The kids all thought he was weird. All the old man ever did was sit in his house and look at the window. Kids, you know, can be cruel for no reason. I had been walking around town with a camera and a mindful of ideas. I came across his house the same time they were laughing as the man took pictures of them.
His name was Mr. Avery. I never understood him myself, but I was far from berating an old man’s idiosyncracies. He would walk to his window and take pictures of the outside. His windows were unusual. They were not single panes of glass, but a pane broken into squares.
The kids rode off and I remained. I had been meaning to ask Mr. Avery why he did this for a long time. Today was the day. I walk up the long walkway to his house. His was one of the nicest in the small South Dakota town I’d grown up in. Made of the finest brick and granite, this had been a mansion (respectively) and a smaller house to the south had actually been the servant’s quarters.
I rang the doorbell and stood, waiting, in front of the heavy oaken door. After a nominal pause, the door opened. There he stood, camera slung around his neck, peering at me.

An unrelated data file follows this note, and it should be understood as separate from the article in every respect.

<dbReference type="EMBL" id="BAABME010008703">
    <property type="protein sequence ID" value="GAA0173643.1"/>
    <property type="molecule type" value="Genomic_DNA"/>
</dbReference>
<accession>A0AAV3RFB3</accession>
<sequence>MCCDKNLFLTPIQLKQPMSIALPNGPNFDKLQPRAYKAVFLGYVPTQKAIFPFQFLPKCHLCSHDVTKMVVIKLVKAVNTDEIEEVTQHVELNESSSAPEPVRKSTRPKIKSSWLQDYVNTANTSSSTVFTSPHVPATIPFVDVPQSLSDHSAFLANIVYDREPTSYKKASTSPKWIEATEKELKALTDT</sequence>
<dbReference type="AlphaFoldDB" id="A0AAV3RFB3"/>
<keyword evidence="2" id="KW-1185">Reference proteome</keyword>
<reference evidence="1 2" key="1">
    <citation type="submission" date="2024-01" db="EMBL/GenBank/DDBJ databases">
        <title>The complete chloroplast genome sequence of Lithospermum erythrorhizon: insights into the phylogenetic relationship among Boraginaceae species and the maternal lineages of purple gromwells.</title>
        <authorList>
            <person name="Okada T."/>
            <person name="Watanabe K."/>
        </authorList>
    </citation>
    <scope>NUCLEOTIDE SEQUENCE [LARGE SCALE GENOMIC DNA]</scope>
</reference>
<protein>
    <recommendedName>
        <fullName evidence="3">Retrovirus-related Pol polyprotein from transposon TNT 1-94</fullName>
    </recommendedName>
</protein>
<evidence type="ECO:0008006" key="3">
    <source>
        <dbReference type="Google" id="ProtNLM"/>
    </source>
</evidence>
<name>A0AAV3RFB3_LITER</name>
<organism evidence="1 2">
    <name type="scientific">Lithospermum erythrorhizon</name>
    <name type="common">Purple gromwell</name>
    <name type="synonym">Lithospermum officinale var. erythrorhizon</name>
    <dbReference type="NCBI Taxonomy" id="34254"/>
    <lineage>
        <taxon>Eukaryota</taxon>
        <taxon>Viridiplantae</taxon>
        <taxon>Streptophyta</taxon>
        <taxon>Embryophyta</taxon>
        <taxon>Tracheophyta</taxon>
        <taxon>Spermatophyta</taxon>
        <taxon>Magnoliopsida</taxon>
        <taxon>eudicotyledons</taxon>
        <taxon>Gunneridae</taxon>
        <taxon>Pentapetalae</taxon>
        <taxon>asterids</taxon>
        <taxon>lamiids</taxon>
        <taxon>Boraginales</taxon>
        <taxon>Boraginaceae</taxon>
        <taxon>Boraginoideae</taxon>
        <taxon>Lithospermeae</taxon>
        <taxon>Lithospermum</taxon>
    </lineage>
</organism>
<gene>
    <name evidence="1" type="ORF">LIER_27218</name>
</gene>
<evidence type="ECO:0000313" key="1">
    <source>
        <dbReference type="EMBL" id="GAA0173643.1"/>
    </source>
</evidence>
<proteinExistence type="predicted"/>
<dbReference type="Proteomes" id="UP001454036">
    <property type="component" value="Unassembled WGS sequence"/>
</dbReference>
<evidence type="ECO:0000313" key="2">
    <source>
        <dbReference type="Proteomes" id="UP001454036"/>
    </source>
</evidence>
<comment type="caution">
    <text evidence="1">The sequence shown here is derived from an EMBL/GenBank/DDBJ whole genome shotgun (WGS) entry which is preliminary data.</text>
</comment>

“Yes? Can I help you young man?”
“All I ask is for an answer to a simple question.”
He chuckled. I think he knew what I was going to ask. “Go ahead.”
“Why do you take pictures from inside your house of the outside world?”
“You’ve noticed my windows, haven’t you?” I nodded. “The world seems so much simpler when you divide it into panels. It can be quite … overbearing to take it all in at once. I divide and conquer, so to speak. I trust this answers your question?”
“Yes, Mr. Avery. Good evening.” I headed back down the walkway, and the door shut carefully behind me. Back on the road, I turned to his house, camera in hand, and snapped this picture (complete with blades of grass that belie his lawn grooming techniques). It only seemed fitting when I got home to divide it into panels.
I have to say, I think Mr. Avery is on to something. Too bad not everyone can have their own panels.
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